VIDEO: Two seals have been released back into the wild at Penrhyn Bay beach

Reporter:

Annie Roberts

TWO injured seal pups were successfully released back into the waters of the Irish Sea, following a stint of rehabilitation at a Colwyn Bay Zoo.

Staff from the Welsh Mountain Zoo, who have nurtured the seals back to health, had the opportunity to see them released back into the wild today (Tuesday) at Penrhyn Bay beach.

The first seal, a common grey named as Toto, came to the Zoo in late August 2016 whilst the grey seal, named Tim Man, arrived on November the same year.

Both seals were incredibly weak when they were found - one had several superficial cuts to its head and flippers, the other had a number of deep wounds to its lower jaw.

Speaking in the video Karen from Colwyn Bay, who found one of the seal pups, said she saw the pup on the Conwy Estuary whilst on a walk and she was delighted to see the pup released back into the wild with another seal.

 

Staff at the zoo have been encouraging them to swim and gain strength. They have been given fluids to re-hydrate and fed fish and specialist milk and also given antibiotics and wormer prescribed by the Zoo’s vet.

Toto now weighs in at 30kg having been only 8kg and the Tin Man is 40kg having gained around 29kg.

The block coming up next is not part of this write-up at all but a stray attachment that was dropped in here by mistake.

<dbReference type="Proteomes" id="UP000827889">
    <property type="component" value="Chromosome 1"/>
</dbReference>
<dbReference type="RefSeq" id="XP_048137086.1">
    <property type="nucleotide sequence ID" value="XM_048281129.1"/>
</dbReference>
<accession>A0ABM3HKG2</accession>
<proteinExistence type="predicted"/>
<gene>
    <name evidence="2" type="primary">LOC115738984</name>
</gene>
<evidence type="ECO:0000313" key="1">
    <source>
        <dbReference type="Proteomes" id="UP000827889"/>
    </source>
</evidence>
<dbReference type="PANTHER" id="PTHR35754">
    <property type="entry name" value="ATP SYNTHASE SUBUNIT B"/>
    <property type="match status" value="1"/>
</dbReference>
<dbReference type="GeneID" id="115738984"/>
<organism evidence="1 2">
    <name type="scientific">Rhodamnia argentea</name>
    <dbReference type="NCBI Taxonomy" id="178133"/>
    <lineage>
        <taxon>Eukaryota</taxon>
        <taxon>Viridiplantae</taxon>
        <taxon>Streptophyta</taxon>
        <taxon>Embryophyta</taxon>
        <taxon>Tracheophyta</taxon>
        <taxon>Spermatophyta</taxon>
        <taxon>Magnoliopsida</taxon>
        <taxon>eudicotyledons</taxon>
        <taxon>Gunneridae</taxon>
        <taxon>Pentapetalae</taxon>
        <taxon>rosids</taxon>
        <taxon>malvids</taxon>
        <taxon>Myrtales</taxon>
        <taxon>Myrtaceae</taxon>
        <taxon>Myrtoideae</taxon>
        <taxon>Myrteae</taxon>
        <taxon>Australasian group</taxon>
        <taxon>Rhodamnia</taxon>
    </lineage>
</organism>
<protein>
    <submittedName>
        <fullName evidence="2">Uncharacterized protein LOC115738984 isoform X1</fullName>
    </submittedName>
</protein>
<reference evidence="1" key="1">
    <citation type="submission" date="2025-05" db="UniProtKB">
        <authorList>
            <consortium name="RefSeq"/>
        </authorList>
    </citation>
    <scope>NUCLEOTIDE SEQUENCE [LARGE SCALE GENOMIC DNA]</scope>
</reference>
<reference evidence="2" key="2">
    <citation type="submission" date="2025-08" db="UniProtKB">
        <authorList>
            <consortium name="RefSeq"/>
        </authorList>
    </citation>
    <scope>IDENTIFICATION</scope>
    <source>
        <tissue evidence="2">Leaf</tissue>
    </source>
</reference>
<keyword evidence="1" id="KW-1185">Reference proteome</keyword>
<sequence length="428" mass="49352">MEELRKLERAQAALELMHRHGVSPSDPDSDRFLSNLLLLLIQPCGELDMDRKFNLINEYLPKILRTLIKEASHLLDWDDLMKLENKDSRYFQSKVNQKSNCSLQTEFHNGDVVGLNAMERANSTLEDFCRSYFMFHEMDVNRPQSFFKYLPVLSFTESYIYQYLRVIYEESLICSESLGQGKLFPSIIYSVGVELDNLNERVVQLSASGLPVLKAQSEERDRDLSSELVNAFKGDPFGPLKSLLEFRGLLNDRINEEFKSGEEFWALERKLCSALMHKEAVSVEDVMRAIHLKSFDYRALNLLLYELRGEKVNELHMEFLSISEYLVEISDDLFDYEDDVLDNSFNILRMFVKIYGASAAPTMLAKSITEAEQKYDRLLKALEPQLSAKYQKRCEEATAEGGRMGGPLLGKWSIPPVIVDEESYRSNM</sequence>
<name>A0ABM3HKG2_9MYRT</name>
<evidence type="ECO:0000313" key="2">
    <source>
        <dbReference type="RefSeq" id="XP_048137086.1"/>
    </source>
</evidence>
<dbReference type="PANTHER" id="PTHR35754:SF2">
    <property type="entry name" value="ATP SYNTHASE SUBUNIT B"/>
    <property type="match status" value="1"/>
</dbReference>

The Zoo has provided a home to a number of rescued seals through the years, in need of rehabilitation and support. 

Peter Litherland of the Welsh Mountain Zoo commented: “It’s wonderful to see the rescue seals nurtured back to full health and to be reintroduced to the wild. We have lots of experience with seals and are able to use our in-house knowledge and resources to give them the support that they really need.

“Whilst it’s a sad farewell, we’re all really pleased to see them both make this important step back into their natural environments.”

Nick Jackson, Zoo Director, said: “We are really proud to demonstrate once again the wonderful rescue work that can be carried out by progressive zoos working in close co-operation with animal welfare and conservation organisations.”

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